Thoughts on an ascendent ideology
I have read a fair amount on this topic, and this is the most cogent synopsis of the philosophical, political and cultural forces behind this current "moment" as I have come across.
I would like to emphasize what I consider to be the "New Left"'s most fundamental flaw, which results from its critical theory origins. It is very good at deconstructing and dismantling - but not replacing and building. Instead, it proposes perpetual struggle and conflict between the oppressed and the oppressors and a ceaseless imperative to raise our "consciousness." What a bleak, awful perspective - no wonder its adherents rely so heavily on social coercion to enforce it.
A great critique--as someone who works in higher ed in the U.S. I have seen these transformations up close. I will suggest, however, that equality is only the goal insofar as it aligns with freedom. Dr. King did not say "equality at last," but free at last. The impulse to dominate is strong in humans and we should guard against that impulse in trying to address economic and social injustice. The line from Flaubert comes to mind: "inside every revolutionary is a cop."
Such a great article. Bang on. Imagine if every policy had to pass an MLK test.
Freedom,& equality, judged on character not race or skin colour, Tolerance of each other’s opinion rather than dividing us into tribes only to be cast out (canceled) if we don’t conform.
Thanks for writing!!!
I'm impressed; I wasn't sure it was possible to cover every variable driving modern wokeness this concisely. Great work Tara!
As far as "The modern left, then, is on shaky footing. And it risks losing working-class voters of all races to conservative parties, which champion cultural conservatism and increasingly position themselves as advocates for working-class interests by dabbling in a handful of leftist economic policies. We saw this with Donald Trump and his rhetoric around trade."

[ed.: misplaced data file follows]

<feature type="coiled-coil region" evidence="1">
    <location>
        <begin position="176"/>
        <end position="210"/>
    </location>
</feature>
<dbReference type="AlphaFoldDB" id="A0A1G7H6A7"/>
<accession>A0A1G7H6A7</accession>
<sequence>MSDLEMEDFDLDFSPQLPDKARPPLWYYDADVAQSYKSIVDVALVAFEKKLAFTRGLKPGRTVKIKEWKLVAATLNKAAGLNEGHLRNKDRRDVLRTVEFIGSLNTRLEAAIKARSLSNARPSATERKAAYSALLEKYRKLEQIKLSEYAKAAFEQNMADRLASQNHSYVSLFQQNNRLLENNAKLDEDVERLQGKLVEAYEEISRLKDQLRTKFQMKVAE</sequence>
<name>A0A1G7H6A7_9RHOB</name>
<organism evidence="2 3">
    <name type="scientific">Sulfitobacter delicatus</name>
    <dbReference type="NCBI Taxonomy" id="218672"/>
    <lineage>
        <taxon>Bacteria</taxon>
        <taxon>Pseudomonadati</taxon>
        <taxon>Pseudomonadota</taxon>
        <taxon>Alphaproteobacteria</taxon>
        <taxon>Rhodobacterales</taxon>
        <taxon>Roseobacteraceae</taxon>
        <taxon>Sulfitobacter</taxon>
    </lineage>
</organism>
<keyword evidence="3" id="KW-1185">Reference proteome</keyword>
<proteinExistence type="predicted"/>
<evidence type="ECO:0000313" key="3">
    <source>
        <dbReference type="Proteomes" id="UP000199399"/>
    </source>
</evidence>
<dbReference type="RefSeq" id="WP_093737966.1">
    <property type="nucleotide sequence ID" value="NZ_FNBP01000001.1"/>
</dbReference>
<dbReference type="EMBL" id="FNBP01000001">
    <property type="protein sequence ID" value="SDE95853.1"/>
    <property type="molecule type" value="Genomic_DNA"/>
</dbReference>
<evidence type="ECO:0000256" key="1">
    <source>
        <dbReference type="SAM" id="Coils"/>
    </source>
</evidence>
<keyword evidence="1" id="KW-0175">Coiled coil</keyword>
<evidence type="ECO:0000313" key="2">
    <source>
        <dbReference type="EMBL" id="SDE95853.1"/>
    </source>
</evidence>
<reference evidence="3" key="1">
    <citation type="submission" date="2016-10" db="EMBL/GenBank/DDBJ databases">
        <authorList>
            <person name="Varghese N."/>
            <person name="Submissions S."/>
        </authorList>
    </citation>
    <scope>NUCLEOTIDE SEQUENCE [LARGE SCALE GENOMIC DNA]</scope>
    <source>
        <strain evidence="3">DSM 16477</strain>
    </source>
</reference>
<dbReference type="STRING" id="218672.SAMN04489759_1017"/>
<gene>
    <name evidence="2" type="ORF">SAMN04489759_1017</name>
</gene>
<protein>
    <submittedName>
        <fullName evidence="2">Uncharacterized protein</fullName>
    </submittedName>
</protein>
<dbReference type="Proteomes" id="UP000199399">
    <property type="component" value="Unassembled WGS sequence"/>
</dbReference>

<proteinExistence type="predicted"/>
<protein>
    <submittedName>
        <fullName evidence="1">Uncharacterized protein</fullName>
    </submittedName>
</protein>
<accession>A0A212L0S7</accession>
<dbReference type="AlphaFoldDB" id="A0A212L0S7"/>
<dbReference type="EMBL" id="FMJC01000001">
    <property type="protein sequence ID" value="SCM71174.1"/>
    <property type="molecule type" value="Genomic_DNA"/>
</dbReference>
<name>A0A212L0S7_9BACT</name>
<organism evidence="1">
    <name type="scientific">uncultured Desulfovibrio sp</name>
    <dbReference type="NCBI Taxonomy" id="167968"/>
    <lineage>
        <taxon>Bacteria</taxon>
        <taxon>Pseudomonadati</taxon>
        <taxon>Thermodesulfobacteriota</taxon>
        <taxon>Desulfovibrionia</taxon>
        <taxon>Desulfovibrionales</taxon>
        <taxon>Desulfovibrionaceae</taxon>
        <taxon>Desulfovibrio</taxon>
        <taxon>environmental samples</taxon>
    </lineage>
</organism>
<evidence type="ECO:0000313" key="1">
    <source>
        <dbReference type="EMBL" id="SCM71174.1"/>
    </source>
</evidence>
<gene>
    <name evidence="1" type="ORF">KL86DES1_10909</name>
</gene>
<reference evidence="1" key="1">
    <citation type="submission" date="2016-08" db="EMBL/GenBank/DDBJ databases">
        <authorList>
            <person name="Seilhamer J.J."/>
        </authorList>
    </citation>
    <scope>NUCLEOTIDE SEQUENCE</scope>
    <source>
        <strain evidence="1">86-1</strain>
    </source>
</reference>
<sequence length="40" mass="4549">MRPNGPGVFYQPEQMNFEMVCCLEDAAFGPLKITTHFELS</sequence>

I would add that the reason that people like Trump and Boris Johnson can run as "men of the people" despite coming from highly wealthy and privileged backgrounds, is because they so loudly reject the underlying classism/elitism of identity politics.
The wealthy and privileged throughout history have often used manners & etiquette to justify why they are "better" than the masses, and thus rationalize their own largesse in societies dominated by scarcity.
Just as "I know which fork to use for each course in a fancy meal" was commonly used to indicate "I'm more enlightened than you", nowadays "I've memorized more non-binary pronouns than you have" has become a shorthand for "I'm a better person than you".
Working class voters will never be able to keep up with the euphemism treadmill of political correctness (they're more preoccupied with keeping a roof over their head), and they don't like being viewed as morally deficient for having better things to do than craft the perfect land acknowledgement. Left-wing elitist virtue signaling therefore alienates working class citizens so much that rich right-wing populists can market themselves as "down-to-earth" just by being openly and proudly politically incorrect.
Amazing! This is the most coherent, concise, thoughtful thing I've read in a long time.
One thing to consider is that for most of my lifetime, perhaps since the 1960s, there was not the alliance of the "left" with the most powerful institutions in this country. The left had been the subversive side. We were the side that challenged everything. We respected and rewarded investigative journalism, holding truth to power. Our art was daring. Our speech was deliberately offensive. We pushed back hard and supported others who did. We fought against McCarthyism and Blacklisting. NOW the left is the side that defends and supports the oligarchs and the elites because they pander to the left and they ARE on the left. The tech bros have so much control of our gateways to sell our books, host our videos, post subversive journalism and art. That is what has changed. The power elite and the cultural left are one in the same so the people we usually count on for some relief - comedians, writers, journalists have to exist in this exiled world where people ARE allowed to speak and think freely.
I do think the Democrats are losing supporters by the minute. This is especially true of parents who care about their kids more than they do approval from their peers. They will flip and vote red without breaking a sweat.
Once institutions stop bowing to the people who demand they fire writers, actors, editors and executives for thought crimes there will be a better distribution of power. And sanity. Here's hoping.
Tara how did you stay at cbc so long while reading the likes of Douglas Murray? You give me hope!
This is probably the most thorough and cogent explanation of 'Woke' that I've read -- especially with regard to the fragility of the generation that is now coming of age.
This is a very helpful summary, especially the insights into the journalistic world. Keep up the good work!